Sodium hypophosphite

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Sodium hypophosphite
Names
IUPAC name
Sodium phosphinate
Other names
Sodium phosphenite
Properties
NaPO2H2 (anhydrous)
NaPO2H2·H2O (monohydrate)
Molar mass 87.98 g/mol (anhydrous)
105.99 g/mol (monohydrate)
Appearance Deliquescent white solid
Odor Odorless
Density 1.77 g/cm3 (monohydrate)
Melting point 310 °C (590 °F; 583 K) (monohydrate) (decomposes)
Boiling point Decomposes
90 g/100 ml (20 °C)
Solubility Slightly soluble in aq. ammonia, ethanol, ethylene glycol, methanol
Poorly soluble in propylene glycol
Solubility in ethylene glycol 33.0 g/100 g (25 °C)[1]
Solubility in propylene glycol 9.7 g/100 g (25 °C)[2]
Vapor pressure ~0 mmHg
Hazards
Safety data sheet Sigma-Aldrich (monohydrate)
Flash point Non-flammable
Lethal dose or concentration (LD, LC):
7,640 mg/kg (rat, oral)
Related compounds
Related compounds
Hypophosphorous acid
Except where otherwise noted, data are given for materials in their standard state (at 25 °C [77 °F], 100 kPa).
Infobox references

Sodium hypophosphite or sodium phosphinate is the sodium salt of hypophosphorous acid with the formula NaPO2H2. It is often encountered as the monohydrate, NaPO2H2·H2O.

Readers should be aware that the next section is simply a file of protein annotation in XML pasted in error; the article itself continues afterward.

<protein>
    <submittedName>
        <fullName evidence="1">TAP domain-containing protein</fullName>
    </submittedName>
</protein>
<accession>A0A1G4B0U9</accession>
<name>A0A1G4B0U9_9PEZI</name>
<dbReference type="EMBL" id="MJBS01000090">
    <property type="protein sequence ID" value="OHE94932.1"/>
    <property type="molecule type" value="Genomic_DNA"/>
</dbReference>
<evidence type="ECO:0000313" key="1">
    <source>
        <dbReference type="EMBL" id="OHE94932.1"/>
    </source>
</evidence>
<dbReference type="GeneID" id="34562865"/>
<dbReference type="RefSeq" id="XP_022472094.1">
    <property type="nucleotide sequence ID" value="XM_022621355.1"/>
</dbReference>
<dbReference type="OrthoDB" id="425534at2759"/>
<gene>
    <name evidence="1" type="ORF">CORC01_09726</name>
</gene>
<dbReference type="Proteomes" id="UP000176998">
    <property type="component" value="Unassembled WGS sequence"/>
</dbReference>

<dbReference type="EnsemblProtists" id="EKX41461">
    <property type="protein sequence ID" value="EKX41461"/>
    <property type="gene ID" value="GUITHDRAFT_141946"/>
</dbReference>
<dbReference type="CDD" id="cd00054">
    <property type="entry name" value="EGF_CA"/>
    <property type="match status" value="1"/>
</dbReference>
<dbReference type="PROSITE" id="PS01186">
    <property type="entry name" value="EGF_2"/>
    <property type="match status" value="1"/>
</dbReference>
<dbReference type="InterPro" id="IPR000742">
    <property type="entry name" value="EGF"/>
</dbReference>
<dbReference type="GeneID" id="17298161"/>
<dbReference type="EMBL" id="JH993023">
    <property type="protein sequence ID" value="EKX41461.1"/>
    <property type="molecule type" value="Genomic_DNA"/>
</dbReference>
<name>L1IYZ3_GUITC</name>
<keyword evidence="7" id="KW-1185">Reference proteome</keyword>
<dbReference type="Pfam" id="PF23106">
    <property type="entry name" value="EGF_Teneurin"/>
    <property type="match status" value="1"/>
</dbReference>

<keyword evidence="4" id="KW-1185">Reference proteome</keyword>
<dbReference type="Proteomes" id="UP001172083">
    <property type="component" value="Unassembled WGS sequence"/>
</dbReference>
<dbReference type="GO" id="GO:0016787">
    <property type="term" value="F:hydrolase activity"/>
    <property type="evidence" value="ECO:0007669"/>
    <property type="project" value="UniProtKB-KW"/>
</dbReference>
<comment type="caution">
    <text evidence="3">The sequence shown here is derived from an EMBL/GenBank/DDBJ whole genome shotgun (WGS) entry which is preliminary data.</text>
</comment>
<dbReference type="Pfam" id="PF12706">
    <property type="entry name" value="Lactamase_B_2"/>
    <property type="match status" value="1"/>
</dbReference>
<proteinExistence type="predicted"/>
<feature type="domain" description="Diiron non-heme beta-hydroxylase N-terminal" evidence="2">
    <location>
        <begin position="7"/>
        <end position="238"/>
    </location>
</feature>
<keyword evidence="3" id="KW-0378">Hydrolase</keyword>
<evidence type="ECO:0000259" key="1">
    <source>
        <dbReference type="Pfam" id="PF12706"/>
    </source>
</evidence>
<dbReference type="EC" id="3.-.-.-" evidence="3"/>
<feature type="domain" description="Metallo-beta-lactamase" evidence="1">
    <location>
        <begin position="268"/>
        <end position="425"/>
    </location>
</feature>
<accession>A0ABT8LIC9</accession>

Properties

Chemical

Sodium hypophosphite decomposes into phosphine which is highly irritating to the respiratory tract and disodium phosphate.

2 NaPO2H2 → PH3 + Na2HPO4

Sodium hypophosphite has been indicated to react explosively when triturated with chlorates.[3]

Physical

Sodium hypophosphite is a colorless hygroscopic solid, soluble in water.

Availability

Sodium hypophosphite is sold by chemical suppliers.

Sodium hypophosphite, like its parent compound hypophosphorous acid, is listed as List I precursor chemical in the United States, as it can reduce elemental iodine to form hydroiodic acid, which is a reagent effective for reducing ephedrine or pseudoephedrine to methamphetamine. Due to this restriction, the compound cannot be freely acquired by the hobby chemist in the United States.

Preparation

Careful addition of white phosphorus to a hot aqueous solution of sodium hydroxide yields sodium hypophosphite.

P4 + 4 NaOH + 4 H2O → 4 NaPO2H2 + 2 H2

Phosphine is produced as side product. Since this gas is very toxic, this reaction must be done outside, away from houses or in a special fumehood, one that can remove harmful gaseous products.

Projects

Handling

Safety

Sodium hypophosphite is irritant and should be handled with care.

Storage

Sodium hypophosphite should be kept in a cool, dry place, isolated from oxidizing materials.

Disposal

Can be neutralized by dissolving it in water and then an oxidizer, such as hydrogen peroxide is added, which converts it to phosphate.

References

  1. O'Neil, M.J. (ed.). The Merck Index - An Encyclopedia of Chemicals, Drugs, and Biologicals. Cambridge, UK: Royal Society of Chemistry, 2013., p. 1601
  2. O'Neil, M.J. (ed.). The Merck Index - An Encyclopedia of Chemicals, Drugs, and Biologicals. Cambridge, UK: Royal Society of Chemistry, 2013., p. 1601
  3. O'Neil, M.J. (ed.). The Merck Index - An Encyclopedia of Chemicals, Drugs, and Biologicals. Cambridge, UK: Royal Society of Chemistry, 2013., p. 1601

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